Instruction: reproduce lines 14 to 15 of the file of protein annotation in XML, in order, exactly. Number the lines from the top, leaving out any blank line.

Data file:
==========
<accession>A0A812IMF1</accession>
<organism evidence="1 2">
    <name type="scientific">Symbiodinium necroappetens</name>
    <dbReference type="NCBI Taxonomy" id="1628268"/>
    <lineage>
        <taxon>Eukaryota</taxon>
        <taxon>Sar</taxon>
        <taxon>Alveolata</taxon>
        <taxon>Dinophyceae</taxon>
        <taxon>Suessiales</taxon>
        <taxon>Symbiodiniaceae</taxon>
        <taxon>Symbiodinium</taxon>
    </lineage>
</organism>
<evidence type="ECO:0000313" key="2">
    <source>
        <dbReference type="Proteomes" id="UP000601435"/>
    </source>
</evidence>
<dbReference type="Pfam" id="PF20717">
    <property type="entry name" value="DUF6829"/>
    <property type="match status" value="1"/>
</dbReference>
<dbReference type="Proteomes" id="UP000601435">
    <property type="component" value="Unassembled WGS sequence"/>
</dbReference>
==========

</organism>
<evidence type="ECO:0000313" key="2">